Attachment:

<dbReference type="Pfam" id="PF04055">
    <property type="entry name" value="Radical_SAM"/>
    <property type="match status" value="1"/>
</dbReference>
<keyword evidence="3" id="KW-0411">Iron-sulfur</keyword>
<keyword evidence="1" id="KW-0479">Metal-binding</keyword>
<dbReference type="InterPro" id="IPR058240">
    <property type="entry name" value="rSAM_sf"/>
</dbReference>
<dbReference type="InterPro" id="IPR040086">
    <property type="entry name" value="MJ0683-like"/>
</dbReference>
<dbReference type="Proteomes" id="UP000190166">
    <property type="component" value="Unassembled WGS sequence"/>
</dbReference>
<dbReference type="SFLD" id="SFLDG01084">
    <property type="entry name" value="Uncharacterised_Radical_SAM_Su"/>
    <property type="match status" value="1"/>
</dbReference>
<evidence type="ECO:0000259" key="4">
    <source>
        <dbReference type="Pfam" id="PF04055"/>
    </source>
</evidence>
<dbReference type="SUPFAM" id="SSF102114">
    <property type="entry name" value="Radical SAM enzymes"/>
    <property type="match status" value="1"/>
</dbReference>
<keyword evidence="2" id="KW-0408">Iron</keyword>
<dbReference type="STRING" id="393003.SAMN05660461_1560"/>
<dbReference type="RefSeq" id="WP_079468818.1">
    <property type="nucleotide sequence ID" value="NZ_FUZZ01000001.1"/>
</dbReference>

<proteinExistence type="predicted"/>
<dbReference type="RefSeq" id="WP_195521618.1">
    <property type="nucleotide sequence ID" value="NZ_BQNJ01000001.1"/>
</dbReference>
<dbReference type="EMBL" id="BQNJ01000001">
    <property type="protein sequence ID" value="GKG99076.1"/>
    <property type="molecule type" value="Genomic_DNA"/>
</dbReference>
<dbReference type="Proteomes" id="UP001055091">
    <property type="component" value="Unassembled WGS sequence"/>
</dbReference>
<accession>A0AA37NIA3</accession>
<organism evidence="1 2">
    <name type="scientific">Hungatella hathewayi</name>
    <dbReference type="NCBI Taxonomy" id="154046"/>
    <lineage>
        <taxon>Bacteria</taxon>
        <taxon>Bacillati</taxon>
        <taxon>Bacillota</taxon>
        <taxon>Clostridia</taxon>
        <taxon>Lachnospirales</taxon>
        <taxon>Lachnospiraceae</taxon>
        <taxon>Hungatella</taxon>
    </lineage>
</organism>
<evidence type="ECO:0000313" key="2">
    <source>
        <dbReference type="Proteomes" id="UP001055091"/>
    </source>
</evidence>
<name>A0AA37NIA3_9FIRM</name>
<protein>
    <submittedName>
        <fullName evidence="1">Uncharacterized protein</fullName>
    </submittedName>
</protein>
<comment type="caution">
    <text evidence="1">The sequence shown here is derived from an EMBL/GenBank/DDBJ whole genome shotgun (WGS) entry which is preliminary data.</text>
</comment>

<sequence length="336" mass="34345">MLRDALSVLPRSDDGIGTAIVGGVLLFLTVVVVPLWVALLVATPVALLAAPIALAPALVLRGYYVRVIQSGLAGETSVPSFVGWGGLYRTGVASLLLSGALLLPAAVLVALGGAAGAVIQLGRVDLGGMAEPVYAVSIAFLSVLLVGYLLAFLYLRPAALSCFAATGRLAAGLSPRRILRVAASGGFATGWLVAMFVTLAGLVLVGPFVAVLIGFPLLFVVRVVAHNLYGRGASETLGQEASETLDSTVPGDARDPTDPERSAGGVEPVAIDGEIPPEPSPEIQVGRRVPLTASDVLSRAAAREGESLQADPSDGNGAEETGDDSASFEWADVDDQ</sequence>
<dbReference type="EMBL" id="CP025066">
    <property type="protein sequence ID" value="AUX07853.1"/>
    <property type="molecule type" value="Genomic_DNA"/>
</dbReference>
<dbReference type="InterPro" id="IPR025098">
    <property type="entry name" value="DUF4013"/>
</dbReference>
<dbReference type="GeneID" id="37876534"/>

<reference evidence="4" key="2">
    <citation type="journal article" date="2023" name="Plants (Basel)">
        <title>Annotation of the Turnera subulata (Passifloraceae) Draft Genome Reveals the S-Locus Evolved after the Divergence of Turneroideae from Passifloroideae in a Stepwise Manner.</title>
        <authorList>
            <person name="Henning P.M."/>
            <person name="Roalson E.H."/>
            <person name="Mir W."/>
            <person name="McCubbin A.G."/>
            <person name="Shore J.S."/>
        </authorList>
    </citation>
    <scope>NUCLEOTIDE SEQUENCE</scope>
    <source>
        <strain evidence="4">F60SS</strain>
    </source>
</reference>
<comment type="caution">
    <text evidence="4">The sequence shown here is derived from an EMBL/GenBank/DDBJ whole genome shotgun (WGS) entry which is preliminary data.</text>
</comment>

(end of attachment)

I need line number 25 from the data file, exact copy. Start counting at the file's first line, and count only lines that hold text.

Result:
<dbReference type="SUPFAM" id="SSF102114">